Wednesday, February 26, 2014
This In-Between Month, Days 8 and 9: The Locust Effect
Just over a week back and all other thoughts these last two days have been unable to escape the terminal gravity of this book. Everything I say or feel is caught in this convergent orbit around it, toward it.
In the following quote Gary Haugen sums up the title and the premise of his new book The Locust Effect. “Without the world noticing, the locusts of common, criminal violence are right now ravaging the lives and dreams of billions of our poorest neighbors.” It is rare, that a statement like this, one so enormous, so far reaching in its implications, so shocking in its claim can also be undeniably true. As with the Holocaust or the purgings of Stalin or Mao's great leap forward that saw 45 million killed in 4 years, humanity wonders aloud how this could be happening under our noses, "without the world noticing". They ask where the good people are? The collective ego assumes we have evolved past this sort of mass evil. Mr. Haugen goes on to indict us all.
“One would hope that if the world woke up to such a reality, it would swiftly acknowledge and respond to the disaster—but tragically, the world has neither woken up to the reality nor responded in a way that offers meaningful hope for the poor. It has mostly said and done nothing. And as we shall see, the failure to respond to such a basic need—to prioritize criminal justice systems that can protect poor people from common violence—has had a devastating impact on two great struggles that made heroic progress in the last century but have stalled out for the poorest in the twenty-first century: namely, the struggle to end severe poverty and the fight to secure the most basic human rights.”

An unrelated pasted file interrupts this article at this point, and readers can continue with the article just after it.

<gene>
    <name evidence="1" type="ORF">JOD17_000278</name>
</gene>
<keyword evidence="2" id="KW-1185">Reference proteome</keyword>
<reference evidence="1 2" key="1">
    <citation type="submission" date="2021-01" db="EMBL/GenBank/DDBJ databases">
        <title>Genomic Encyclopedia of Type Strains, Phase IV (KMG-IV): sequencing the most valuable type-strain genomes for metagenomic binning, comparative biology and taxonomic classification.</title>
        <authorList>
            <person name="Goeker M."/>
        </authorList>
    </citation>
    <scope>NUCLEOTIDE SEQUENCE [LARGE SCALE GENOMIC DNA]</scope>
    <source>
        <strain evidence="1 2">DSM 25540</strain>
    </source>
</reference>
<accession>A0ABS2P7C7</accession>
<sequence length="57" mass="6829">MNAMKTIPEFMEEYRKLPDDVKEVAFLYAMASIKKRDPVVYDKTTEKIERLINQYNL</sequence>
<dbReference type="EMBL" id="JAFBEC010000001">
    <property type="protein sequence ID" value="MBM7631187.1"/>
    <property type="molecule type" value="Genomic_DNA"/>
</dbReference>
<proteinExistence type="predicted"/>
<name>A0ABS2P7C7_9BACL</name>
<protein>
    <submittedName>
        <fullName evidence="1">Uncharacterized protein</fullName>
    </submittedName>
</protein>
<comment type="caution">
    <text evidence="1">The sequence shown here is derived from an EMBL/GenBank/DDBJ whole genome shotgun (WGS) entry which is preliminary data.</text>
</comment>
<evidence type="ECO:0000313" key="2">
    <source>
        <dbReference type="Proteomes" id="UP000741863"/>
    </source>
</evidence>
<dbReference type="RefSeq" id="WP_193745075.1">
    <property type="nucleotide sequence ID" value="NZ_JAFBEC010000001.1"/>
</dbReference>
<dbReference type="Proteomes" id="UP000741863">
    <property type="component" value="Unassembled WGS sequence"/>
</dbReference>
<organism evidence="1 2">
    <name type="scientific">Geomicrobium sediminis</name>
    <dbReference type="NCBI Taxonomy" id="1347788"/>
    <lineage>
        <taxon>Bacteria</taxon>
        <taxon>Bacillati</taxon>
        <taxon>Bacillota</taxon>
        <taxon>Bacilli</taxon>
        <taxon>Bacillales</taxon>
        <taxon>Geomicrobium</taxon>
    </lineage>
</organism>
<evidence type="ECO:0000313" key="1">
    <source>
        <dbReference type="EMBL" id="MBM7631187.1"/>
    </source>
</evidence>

In the absence of enforced law the strong take from the weak whenever they desire. Land, sex, physical labor; all the poor have, coerced or stolen or worse from them all across the developing world. The problem is deeply complex, rooted in and mired by years of bad governance and inattention by the world community. And though it speaks to the wickedness men are capable of it also reveals how this same wickedness can be kept in relative check where there is rule of law. Please read this book. It will change how you understand poverty, how you view the world. (I am posting this in a longer form on the COH blog too with alot of statistics.)